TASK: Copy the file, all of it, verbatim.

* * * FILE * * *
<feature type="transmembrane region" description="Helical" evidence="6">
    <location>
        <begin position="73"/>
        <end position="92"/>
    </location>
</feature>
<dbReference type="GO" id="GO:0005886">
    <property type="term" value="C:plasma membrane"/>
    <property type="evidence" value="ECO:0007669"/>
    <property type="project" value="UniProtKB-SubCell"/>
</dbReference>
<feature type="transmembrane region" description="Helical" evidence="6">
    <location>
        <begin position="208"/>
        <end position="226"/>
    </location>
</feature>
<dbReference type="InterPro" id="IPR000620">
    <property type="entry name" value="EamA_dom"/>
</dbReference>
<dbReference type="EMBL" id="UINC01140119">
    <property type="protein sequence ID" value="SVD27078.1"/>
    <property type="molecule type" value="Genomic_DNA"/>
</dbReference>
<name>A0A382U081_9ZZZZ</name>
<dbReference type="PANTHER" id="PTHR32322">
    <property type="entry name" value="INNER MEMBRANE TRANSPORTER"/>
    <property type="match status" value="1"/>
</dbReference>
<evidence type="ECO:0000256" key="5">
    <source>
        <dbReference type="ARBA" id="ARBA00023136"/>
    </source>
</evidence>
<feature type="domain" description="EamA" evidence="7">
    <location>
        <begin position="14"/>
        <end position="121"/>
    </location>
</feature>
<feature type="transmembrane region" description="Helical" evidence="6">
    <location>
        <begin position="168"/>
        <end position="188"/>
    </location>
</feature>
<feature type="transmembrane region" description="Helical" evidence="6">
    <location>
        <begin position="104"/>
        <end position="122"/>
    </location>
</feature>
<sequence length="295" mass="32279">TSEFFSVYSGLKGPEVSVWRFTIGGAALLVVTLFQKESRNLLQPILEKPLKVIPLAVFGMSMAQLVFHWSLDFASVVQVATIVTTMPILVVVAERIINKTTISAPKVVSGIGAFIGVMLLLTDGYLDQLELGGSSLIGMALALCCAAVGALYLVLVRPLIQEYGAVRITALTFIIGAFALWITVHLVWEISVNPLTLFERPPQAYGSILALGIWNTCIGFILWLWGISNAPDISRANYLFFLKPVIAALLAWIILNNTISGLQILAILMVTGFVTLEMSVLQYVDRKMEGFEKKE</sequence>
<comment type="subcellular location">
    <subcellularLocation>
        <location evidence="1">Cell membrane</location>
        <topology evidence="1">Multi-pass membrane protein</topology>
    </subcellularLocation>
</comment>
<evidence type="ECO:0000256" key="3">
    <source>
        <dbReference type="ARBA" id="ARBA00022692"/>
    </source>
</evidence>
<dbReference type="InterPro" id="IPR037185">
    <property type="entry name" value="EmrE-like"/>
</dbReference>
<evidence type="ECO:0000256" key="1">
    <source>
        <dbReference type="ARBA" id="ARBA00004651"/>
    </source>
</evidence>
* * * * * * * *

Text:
<feature type="transmembrane region" description="Helical" evidence="6">
    <location>
        <begin position="73"/>
        <end position="92"/>
    </location>
</feature>
<dbReference type="GO" id="GO:0005886">
    <property type="term" value="C:plasma membrane"/>
    <property type="evidence" value="ECO:0007669"/>
    <property type="project" value="UniProtKB-SubCell"/>
</dbReference>
<feature type="transmembrane region" description="Helical" evidence="6">
    <location>
        <begin position="208"/>
        <end position="226"/>
    </location>
</feature>
<dbReference type="InterPro" id="IPR000620">
    <property type="entry name" value="EamA_dom"/>
</dbReference>
<dbReference type="EMBL" id="UINC01140119">
    <property type="protein sequence ID" value="SVD27078.1"/>
    <property type="molecule type" value="Genomic_DNA"/>
</dbReference>
<name>A0A382U081_9ZZZZ</name>
<dbReference type="PANTHER" id="PTHR32322">
    <property type="entry name" value="INNER MEMBRANE TRANSPORTER"/>
    <property type="match status" value="1"/>
</dbReference>
<evidence type="ECO:0000256" key="5">
    <source>
        <dbReference type="ARBA" id="ARBA00023136"/>
    </source>
</evidence>
<feature type="domain" description="EamA" evidence="7">
    <location>
        <begin position="14"/>
        <end position="121"/>
    </location>
</feature>
<feature type="transmembrane region" description="Helical" evidence="6">
    <location>
        <begin position="168"/>
        <end position="188"/>
    </location>
</feature>
<feature type="transmembrane region" description="Helical" evidence="6">
    <location>
        <begin position="104"/>
        <end position="122"/>
    </location>
</feature>
<sequence length="295" mass="32279">TSEFFSVYSGLKGPEVSVWRFTIGGAALLVVTLFQKESRNLLQPILEKPLKVIPLAVFGMSMAQLVFHWSLDFASVVQVATIVTTMPILVVVAERIINKTTISAPKVVSGIGAFIGVMLLLTDGYLDQLELGGSSLIGMALALCCAAVGALYLVLVRPLIQEYGAVRITALTFIIGAFALWITVHLVWEISVNPLTLFERPPQAYGSILALGIWNTCIGFILWLWGISNAPDISRANYLFFLKPVIAALLAWIILNNTISGLQILAILMVTGFVTLEMSVLQYVDRKMEGFEKKE</sequence>
<comment type="subcellular location">
    <subcellularLocation>
        <location evidence="1">Cell membrane</location>
        <topology evidence="1">Multi-pass membrane protein</topology>
    </subcellularLocation>
</comment>
<evidence type="ECO:0000256" key="3">
    <source>
        <dbReference type="ARBA" id="ARBA00022692"/>
    </source>
</evidence>
<dbReference type="InterPro" id="IPR037185">
    <property type="entry name" value="EmrE-like"/>
</dbReference>
<evidence type="ECO:0000256" key="1">
    <source>
        <dbReference type="ARBA" id="ARBA00004651"/>
    </source>
</evidence>